Historians sometimes tell us more about their prejudices and preconceptions than they do about the past.
So, too, political pundits.
Take the recent US election as an example. Over the past 24 hours various expert opinion formers have been quick to project on to events what they want to see. They seek vindication for their views in events that are largely unrelated.
Obama's narrow win was a water shed defeat for small government conservatism - according to those opposed to small state conservatism.
Another pundit seems to have suggested that Romney's defeat was a rout for "the Eurosceptics". I had no idea that Romney was proposing to pull out of the EU.
We keep being told that with a Democrat in the Whitehouse and Republican Congress, there'll be "grid lock". Perhaps what that really reveals is that UK pundits tend to presume that government must do more.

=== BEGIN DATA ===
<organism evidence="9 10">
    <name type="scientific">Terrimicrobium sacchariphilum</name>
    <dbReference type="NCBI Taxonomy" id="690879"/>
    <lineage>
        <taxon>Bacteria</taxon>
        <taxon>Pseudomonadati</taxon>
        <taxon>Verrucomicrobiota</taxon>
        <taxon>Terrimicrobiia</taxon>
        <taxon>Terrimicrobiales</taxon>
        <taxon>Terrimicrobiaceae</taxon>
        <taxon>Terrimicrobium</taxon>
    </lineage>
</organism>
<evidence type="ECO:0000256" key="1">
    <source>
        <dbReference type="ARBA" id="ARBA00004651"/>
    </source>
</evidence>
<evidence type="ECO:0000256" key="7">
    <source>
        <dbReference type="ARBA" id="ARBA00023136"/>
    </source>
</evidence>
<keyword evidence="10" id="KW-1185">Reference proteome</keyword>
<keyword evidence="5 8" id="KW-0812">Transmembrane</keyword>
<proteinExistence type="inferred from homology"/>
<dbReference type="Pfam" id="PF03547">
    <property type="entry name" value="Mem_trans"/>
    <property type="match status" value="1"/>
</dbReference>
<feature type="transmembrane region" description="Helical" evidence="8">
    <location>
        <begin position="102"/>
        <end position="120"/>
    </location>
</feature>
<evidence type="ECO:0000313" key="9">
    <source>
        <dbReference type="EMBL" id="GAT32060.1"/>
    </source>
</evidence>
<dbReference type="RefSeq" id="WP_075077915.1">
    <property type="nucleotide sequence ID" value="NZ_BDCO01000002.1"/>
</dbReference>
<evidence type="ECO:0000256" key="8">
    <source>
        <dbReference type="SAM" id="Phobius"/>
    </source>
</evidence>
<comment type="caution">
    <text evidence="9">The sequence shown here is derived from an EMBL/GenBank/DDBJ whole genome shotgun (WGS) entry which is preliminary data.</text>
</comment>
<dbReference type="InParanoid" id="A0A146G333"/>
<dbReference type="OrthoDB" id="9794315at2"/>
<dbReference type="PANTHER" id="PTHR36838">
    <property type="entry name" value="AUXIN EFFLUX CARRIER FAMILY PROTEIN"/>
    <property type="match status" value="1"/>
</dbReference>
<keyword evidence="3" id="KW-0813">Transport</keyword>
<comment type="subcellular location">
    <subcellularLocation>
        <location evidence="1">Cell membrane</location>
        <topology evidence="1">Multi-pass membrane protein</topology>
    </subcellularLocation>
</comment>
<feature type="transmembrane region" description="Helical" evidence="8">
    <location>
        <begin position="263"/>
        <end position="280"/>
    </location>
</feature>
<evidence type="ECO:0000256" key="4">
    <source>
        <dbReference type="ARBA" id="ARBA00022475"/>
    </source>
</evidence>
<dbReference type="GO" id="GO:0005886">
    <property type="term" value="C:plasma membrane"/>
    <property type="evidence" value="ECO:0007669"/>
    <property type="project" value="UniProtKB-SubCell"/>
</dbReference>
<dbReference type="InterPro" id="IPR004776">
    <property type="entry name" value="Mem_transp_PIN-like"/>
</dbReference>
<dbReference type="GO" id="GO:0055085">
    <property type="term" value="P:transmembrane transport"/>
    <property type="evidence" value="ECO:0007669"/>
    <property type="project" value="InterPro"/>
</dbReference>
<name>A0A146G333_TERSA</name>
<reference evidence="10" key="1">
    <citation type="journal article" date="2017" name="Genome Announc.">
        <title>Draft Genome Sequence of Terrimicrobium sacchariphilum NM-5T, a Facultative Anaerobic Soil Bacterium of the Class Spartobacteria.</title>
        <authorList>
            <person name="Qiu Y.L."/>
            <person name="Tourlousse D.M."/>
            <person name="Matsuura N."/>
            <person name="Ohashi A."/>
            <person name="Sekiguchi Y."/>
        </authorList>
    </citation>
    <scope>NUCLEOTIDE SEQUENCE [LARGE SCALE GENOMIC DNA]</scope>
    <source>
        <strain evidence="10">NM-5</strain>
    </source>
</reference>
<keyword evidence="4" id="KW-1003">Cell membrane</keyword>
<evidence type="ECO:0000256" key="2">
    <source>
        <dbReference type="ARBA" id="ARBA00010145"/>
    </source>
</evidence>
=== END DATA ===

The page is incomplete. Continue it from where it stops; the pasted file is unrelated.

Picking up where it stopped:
Nor have I yet heard why, if the American election was indeed such a "water shed", those pesky small state Republicans are left controlling the House of Representatives at all.
Until a few years ago, we had to listen to an aristocracy of pundits recycling the same views, based on the same presumptions. One of the glorious things about the internet is that it has freed us to think for ourselves. And not just about the implications of American election results.
"A revolutionary text ... right up there with the Communist manifesto" - Dominic Lawson, Sunday Times
Printed by Douglas Carswell of 61 Station Road, Clacton-on-Sea, Essex